The interactions between proteins and nucleic acids have a fundamental function in many biological processes, including gene transcription, RNA homeostasis, protein translation and pathogen sensing for innate immunity. While our knowledge of the ensemble of proteins that bind individual mRNAs in mammalian cells has been greatly augmented by recent surveys, no systematic study on the non-sequence-specific engagement of native human proteins with various types of nucleic acids has been reported.
We designed an experimental approach to achieve broad coverage of the non-sequence-specific RNA and DNA binding space, including methylated cytosine, and tested for interaction potential with the human proteome. We used 25 rationally designed nucleic acid probes in an affinity purification mass spectrometry and bioinformatics workflow to identify proteins from whole cell extracts of three different human cell lines. The proteins were profiled for their binding preferences to the different general types of nucleic acids. The study identified 746 high-confidence direct binders, 139 of which were novel and 237 devoid of previous experimental evidence. We could assign specific affinities for sub-types of nucleic acid probes to 219 distinct proteins and individual domains. The evolutionarily conserved protein YB-1, previously associated with cancer and drug resistance, was shown to bind methylated cytosine preferentially, potentially conferring upon YB-1 an epigenetics-related function.
The dataset described here represents a rich resource of experimentally determined nucleic acid-binding proteins, and our methodology has great potential for further exploration of the interface between the protein and nucleic acid realms.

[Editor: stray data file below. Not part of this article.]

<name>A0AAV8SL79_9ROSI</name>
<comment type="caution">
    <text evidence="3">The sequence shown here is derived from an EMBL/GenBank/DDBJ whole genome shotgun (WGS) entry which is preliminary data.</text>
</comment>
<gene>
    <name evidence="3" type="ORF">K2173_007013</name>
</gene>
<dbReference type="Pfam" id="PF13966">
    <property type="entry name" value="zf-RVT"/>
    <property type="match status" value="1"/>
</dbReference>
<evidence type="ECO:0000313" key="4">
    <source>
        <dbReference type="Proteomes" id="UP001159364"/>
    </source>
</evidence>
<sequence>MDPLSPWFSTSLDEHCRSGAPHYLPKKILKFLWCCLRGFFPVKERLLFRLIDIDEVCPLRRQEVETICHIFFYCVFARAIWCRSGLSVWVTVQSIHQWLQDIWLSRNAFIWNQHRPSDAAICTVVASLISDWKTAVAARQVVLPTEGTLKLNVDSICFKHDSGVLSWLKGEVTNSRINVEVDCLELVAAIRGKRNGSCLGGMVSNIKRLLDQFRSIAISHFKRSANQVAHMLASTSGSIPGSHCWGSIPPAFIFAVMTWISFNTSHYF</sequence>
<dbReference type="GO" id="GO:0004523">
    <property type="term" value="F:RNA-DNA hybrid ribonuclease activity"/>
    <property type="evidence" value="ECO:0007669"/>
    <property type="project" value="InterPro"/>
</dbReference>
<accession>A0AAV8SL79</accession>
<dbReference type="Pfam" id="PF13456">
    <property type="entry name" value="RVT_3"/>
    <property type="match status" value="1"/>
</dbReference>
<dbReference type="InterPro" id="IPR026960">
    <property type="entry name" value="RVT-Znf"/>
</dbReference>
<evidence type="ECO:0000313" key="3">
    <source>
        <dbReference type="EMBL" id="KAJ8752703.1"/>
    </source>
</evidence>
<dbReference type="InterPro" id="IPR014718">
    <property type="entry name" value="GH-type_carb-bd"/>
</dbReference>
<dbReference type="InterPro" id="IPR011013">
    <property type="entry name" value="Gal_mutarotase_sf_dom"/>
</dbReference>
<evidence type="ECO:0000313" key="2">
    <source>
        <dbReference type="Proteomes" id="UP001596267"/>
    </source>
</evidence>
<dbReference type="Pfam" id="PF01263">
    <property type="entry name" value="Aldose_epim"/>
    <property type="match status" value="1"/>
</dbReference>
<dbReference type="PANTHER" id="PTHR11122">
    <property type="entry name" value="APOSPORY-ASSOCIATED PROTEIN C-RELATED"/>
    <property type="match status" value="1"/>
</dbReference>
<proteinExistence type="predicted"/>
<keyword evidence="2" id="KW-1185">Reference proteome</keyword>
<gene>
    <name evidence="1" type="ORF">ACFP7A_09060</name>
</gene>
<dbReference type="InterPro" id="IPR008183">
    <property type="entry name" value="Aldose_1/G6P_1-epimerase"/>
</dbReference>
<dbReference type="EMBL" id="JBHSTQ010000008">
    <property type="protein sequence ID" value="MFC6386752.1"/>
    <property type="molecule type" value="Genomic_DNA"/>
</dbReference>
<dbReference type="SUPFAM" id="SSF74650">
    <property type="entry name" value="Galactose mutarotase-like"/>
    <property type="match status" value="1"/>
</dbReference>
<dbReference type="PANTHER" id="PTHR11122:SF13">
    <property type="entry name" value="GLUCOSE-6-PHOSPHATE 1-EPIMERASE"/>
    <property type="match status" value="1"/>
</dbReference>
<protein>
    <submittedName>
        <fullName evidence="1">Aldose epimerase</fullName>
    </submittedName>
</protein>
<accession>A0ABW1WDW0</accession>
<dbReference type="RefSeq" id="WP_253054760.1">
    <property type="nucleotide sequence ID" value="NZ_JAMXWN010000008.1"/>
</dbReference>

While large-scale efforts have rapidly advanced the understanding and practical impact of human genomic variation, the latter is largely unexplored in the human microbiome. We therefore developed a framework for metagenomic variation analysis and applied it to 252 fecal metagenomes of 207 individuals from Europe and North America. Using 7.4 billion reads aligned to 101 reference species, we detected 10.3 million single nucleotide polymorphisms (SNPs), 107,991 short indels, and 1,051 structural variants. The average ratio of non-synonymous to synonymous polymorphism rates of 0.11 was more variable between gut microbial species than across human hosts. Subjects sampled at varying time intervals exhibited individuality and temporal stability of SNP variation patterns, despite considerable composition changes of their gut microbiota. This implies that individual-specific strains are not easily replaced and that an individual might have a unique metagenomic genotype, which may be exploitable for personalized diet or drug intake.